The Story of the Red Cross as told to The Little Colonel

by: John Goss

Publisher: DigiLibraries.com
ISBN: N/A
Language: English
Published: 1 month ago
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Excerpt

CHAPTER I

LLOYD MEETS HERO

It was in Switzerland in the old town of Geneva. The windows of the big hotel dining-room looked out on the lake, and the Little Colonel, sitting at breakfast the morning after their arrival, could scarcely eat for watching the scene outside.

Gay little pleasure boats flashed back and forth on the sparkling water. The quay and bridge were thronged with people. From open windows down the street came the tinkle of pianos, and out on the pier, where a party of tourists were crowding on to one of the excursion steamers, a band was playing its merriest holiday music.

Far away in the distance she could see the shining snow crown of Mont Blanc, and it gave her an odd feeling, as if she were living in a geography lesson, to know that she was bounded on one side by the famous Alpine mountain, and on the other by the River Rhône, whose source she had often traced on the map. The sunshine, the music, and the gay crowds made it seem to Lloyd as if the whole world were out for a holiday, and she ate her melon and listened to the plans for the day with the sensation that something very delightful was about to happen.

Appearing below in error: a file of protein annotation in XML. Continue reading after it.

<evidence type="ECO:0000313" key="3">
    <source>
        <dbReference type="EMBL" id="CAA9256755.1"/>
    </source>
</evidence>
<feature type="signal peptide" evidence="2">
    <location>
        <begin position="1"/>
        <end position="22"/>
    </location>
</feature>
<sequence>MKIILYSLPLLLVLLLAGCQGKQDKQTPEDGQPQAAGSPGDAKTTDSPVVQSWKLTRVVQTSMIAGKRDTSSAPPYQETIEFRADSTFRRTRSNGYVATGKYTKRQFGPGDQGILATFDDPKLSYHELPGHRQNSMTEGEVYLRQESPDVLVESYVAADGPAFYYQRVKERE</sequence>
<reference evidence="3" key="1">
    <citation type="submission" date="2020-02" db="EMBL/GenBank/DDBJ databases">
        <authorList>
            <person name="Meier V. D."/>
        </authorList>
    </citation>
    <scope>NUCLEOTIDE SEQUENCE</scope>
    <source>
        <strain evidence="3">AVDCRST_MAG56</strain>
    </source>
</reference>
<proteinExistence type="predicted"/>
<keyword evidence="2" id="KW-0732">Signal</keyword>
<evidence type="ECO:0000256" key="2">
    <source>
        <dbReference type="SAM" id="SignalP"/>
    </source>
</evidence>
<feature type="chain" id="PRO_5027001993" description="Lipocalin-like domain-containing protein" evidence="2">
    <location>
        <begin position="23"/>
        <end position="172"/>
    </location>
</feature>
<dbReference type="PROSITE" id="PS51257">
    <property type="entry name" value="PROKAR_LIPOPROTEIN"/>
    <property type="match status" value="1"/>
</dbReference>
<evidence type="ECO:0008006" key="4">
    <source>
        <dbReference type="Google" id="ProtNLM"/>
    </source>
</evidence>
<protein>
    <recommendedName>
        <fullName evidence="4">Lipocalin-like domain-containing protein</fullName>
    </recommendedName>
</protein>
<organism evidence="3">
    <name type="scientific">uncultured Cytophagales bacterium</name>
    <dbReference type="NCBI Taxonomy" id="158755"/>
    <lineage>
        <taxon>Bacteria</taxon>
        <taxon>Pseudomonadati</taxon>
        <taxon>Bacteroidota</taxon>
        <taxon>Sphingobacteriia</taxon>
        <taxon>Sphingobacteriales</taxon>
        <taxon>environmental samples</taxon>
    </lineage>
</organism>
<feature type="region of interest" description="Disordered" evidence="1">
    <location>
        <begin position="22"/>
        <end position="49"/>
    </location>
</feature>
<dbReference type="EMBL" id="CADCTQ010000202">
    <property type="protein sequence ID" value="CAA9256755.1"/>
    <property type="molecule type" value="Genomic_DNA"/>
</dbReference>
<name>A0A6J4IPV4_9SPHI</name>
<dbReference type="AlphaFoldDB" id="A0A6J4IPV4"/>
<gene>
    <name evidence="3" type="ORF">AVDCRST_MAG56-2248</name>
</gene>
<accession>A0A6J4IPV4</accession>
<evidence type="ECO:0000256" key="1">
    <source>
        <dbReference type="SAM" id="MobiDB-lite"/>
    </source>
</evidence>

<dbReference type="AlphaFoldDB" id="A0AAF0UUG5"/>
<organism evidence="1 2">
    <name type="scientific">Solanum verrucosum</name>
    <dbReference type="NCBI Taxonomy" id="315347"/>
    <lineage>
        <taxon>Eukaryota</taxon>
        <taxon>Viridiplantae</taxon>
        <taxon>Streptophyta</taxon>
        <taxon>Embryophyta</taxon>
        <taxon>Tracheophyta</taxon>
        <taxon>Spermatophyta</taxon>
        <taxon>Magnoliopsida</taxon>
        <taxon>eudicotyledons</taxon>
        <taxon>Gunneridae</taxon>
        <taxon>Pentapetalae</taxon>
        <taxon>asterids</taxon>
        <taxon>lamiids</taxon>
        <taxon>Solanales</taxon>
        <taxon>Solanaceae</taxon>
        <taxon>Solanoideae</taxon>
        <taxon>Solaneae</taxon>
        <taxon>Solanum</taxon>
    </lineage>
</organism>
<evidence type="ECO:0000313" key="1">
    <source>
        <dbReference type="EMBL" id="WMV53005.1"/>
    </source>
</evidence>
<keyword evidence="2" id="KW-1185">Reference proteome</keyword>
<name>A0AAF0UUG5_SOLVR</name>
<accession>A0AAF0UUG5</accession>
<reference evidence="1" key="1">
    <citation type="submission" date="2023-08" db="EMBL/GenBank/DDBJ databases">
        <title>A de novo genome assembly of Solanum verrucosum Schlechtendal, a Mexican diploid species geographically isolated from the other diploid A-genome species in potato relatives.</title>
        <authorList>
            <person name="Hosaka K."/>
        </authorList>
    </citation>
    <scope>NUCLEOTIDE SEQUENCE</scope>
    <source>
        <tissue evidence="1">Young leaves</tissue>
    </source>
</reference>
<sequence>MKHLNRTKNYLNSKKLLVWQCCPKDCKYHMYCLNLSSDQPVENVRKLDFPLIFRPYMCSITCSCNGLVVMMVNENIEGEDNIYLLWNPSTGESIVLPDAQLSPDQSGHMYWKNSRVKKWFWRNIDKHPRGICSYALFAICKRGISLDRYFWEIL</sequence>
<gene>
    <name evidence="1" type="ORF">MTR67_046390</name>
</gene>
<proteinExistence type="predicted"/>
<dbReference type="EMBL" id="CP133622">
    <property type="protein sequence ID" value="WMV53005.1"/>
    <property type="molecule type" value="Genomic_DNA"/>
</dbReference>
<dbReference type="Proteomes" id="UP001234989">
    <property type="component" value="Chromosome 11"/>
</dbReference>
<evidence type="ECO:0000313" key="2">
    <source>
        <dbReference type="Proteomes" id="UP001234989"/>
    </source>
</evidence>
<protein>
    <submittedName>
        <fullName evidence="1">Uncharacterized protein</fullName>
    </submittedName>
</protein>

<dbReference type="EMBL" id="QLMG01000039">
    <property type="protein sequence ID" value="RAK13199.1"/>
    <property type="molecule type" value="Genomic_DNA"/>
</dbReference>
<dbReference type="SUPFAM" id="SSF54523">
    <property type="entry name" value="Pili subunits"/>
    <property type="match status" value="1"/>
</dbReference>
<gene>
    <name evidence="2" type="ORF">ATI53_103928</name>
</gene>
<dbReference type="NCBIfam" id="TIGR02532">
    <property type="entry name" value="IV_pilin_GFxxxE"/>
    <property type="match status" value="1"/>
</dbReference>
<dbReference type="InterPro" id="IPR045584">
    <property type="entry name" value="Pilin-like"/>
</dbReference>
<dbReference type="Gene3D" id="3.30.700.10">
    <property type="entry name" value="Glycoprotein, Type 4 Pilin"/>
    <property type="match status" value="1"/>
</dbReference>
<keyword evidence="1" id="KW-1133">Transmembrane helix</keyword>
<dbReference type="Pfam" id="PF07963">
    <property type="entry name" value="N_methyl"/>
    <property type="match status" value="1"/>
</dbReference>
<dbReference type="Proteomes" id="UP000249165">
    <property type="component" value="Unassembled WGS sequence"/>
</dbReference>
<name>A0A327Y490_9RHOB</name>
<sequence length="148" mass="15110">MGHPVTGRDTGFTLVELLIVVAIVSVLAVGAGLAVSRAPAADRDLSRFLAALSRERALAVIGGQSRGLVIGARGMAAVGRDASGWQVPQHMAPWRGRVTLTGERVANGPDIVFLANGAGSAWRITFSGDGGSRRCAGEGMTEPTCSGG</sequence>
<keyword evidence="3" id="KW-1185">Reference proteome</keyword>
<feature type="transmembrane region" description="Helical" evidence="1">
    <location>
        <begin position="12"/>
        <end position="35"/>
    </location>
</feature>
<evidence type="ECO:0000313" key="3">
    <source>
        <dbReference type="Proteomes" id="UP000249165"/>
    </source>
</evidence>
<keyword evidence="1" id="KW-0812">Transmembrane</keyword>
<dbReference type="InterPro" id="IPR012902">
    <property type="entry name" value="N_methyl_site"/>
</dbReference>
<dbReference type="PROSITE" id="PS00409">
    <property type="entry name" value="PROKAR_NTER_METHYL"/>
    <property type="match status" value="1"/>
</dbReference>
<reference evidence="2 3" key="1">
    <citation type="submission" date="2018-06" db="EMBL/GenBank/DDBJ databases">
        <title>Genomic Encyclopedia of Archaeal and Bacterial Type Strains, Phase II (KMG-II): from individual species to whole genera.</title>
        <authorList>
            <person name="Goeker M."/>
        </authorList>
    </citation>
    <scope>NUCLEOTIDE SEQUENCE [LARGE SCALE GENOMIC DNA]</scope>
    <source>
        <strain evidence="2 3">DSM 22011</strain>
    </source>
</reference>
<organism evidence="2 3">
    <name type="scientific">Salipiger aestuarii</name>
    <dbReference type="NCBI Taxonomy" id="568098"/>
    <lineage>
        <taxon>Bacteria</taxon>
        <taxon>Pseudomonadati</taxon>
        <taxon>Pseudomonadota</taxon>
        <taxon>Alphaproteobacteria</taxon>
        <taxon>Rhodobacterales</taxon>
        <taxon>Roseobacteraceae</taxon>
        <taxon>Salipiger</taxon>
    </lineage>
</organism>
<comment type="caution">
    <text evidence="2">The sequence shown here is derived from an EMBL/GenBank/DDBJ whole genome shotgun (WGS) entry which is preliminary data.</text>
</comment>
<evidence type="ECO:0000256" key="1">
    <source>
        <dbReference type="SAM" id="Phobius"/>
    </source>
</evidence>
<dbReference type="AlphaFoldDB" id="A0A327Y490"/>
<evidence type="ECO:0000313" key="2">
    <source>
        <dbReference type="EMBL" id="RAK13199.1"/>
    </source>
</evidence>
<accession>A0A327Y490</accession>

"We'll go shopping this morning," said Mrs. Sherman. "I want Lloyd to see some of those wonderful music boxes they make here; the dancing bears, and the musical hand-mirrors; the chairs that play when you sit down in them, and the beer-mugs that begin a tune when you lift them up."

Lloyd's face dimpled with pleasure, and she began to ask eager questions. "Could we take one to Mom Beck, mothah? A lookin'-glass that would play 'Kingdom Comin',' when she picked it up? It would surprise her so she would think it was bewitched, and she'd shriek the way she does when a cattapillah gets on her."

Lloyd laughed so heartily at the recollection, that an old gentleman sitting at an opposite table smiled in sympathy. He had been watching the child ever since she came into the dining-room, interested in every look and gesture. He was a dignified old soldier, tall and broad-shouldered, with gray hair and a fierce-looking gray moustache drooping heavily over his mouth. But the eyes under his shaggy brows were so kind and gentle that the shyest child or the sorriest waif of a stray dog would claim him for a friend at first glance.

The Little Colonel was so busy watching the scene from the window that she did not see him until he had finished his breakfast and rose from the table. As he came toward them on his way to the door, she whispered, "Look, mothah! He has only one arm, like grandfathah. I wondah if he was a soldiah, too. Why is he bowing to Papa Jack?"

"I met him last night in the office," explained her father, when the old gentleman had passed out of hearing. "We got into conversation over the dog he had with him—a magnificent St. Bernard, that had been trained as a war dog, to go out with the ambulances to hunt for dead and wounded soldiers. Major Pierre de Vaux is the old man's name. The clerk told me that when the Major lost his arm, he was decorated for some act of bravery....